Rose has apologized for the incidents, but added that he doesn’t “believe that all of these allegations are accurate.”
Update 12:31 p.m. Nov. 21: CBS News has fired Charlie Rose in the wake of allegations that the well-known journalist made unwanted sexual advances and groped women who worked or aspired to work on his self-titled PBS show between the 1990s and 2011.
“Despite Charlie's important journalistic contribution to our news division, there is absolutely nothing more important, in this or any organization, than ensuring a safe, professional workplace -- a supportive environment where people feel they can do their best work,” CBS News President David Rhodes wrote Tuesday in a memo sent to staff members. “We need to be such a place.”
Eight women told The Washington Post that Rose "made unwanted sexual advances toward them, including lewd phone calls, walking around naked in their presence, or groping their breasts, buttocks or genital areas."
The women ranged in age from 21 to 37 at the time of the alleged encounters.
Rose apologized for his behavior in a statement on Monday.
"I am greatly embarrassed," he wrote. "I have behaved insensitively at times, and I accept responsibility for that, though I do not believe that all of these allegations are accurate. I always felt that I was pursuing shared feelings, even though I now realized I was mistaken.”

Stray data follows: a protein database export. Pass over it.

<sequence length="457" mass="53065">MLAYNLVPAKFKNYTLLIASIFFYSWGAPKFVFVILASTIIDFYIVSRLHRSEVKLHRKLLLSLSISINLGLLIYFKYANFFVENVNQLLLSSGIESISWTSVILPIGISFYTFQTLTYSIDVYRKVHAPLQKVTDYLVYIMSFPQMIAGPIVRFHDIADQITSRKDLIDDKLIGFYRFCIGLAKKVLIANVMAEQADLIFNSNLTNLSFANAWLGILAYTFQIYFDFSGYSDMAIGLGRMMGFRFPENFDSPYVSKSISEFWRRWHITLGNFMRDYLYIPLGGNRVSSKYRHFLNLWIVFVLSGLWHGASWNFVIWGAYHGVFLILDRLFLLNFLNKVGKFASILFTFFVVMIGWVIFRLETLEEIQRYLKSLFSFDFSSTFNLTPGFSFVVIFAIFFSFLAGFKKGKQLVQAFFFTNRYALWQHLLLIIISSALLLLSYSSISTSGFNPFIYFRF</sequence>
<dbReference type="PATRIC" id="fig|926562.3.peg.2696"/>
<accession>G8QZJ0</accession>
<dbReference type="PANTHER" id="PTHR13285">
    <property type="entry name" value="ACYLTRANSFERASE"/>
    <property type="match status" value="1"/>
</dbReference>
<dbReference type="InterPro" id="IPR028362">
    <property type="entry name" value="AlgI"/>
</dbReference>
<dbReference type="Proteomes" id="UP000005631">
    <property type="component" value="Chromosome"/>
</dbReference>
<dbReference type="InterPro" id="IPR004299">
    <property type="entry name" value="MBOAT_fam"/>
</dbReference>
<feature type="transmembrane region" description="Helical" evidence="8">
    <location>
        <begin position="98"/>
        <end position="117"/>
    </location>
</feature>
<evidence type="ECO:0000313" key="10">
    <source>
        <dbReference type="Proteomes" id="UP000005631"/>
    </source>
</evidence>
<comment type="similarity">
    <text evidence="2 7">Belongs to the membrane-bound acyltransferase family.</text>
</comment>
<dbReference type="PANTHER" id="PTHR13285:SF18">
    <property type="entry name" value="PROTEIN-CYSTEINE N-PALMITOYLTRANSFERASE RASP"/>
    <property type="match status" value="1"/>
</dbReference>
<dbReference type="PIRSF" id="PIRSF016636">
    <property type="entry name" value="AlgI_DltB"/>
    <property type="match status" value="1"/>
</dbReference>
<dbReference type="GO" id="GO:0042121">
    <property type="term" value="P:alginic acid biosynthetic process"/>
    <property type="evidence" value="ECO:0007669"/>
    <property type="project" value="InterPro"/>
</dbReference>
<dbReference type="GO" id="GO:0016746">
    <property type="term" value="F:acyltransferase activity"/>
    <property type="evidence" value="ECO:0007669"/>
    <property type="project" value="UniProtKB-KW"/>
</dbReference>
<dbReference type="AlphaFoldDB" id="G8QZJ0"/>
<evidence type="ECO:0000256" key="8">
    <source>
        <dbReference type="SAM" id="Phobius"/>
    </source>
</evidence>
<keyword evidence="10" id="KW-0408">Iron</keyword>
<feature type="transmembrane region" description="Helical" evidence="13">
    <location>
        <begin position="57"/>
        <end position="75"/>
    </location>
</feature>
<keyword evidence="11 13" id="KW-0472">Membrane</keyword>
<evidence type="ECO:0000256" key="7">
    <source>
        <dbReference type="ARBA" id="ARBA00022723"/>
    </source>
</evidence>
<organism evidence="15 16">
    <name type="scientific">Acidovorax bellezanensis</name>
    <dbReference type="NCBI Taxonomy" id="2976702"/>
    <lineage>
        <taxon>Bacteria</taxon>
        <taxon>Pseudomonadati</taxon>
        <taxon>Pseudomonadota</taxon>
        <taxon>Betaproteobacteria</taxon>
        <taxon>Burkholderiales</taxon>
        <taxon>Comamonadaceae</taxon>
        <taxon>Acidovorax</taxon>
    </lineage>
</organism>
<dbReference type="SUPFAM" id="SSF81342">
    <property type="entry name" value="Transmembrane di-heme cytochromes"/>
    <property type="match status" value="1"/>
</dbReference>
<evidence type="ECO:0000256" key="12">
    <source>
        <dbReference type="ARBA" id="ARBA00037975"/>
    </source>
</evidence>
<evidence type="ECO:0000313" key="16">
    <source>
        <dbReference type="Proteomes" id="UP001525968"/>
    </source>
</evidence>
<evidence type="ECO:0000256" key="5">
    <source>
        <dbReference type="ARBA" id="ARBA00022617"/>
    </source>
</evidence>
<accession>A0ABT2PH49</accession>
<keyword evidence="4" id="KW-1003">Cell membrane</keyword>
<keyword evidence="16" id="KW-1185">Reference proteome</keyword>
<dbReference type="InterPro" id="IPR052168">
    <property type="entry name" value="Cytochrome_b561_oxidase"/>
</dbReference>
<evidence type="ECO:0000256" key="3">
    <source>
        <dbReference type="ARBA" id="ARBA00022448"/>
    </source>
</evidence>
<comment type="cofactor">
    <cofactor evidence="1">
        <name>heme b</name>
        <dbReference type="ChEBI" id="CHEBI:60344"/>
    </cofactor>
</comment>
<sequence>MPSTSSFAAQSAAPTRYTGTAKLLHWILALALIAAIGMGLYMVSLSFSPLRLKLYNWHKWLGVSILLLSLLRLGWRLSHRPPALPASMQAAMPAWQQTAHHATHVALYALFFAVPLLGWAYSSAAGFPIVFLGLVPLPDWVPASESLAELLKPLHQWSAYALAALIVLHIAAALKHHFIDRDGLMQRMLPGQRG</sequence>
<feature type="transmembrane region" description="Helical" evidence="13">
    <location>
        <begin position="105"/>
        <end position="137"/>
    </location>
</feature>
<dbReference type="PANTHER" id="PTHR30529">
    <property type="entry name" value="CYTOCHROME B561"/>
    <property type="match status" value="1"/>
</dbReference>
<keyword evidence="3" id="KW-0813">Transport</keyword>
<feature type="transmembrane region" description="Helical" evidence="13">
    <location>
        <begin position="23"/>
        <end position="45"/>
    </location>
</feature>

Both PBS and Bloomberg pulled Rose’s self-titled show in the wake of the allegations.
Original report: CBS News and PBS have suspended award-winning journalist Charlie Rose after allegations from eight women that the longtime talk show host and host of "CBS This Morning" sexually harassed them dating back to the 1990s until 2011, according to the Washington Post.
"Charlie Rose is suspended immediately while we look into this matter. These allegations are extremely disturbing and we take them very seriously," a CBS spokesperson said in a written statement, the Post reported.
Rose, 75, made unwanted sexual advances and allegedly groped women who worked on his show "Charlie Rose The Week," which aired on PBS, but was produced by an independent company, and Bloomberg TV. He's also accused of appearing naked in front of some of the women.
Both PBS and Bloomberg have pulled his show.
"PBS was shocked to learn today of these deeply disturbing allegations. We are immediately suspending distribution of 'Charlie Rose,'" a PBS spokesperson said in a statement, according to the Huffington Post.
“PBS does not fund this nightly program or supervise its production, but we expect our producers to provide a workplace where people feel safe and are treated with dignity and respect.”
The women involved in the accusations against Rose ranged in age from 21 to 37 at the time of the alleged incidents.
Rose issued an apology on Twitter, calling his behavior “inappropriate .”
“I am greatly embarrassed. I have behaved insensitively at times, and I accept responsibility for that, though I do not believe that all of these allegations are accurate. I always felt that I was pursuing shared feelings, even though I now realize I was mistaken,” he said.
Rose is the latest in a string of powerful men publicly accused of inappropriate behavior toward women over the past three decades, beginning last month with rape accusations and sexual harassment allegations against movie mogul Harvey Weinstein.
Also on Monday, New York Times reporter Glenn Thrush was suspended after a report that he behaved inappropriately with female journalists.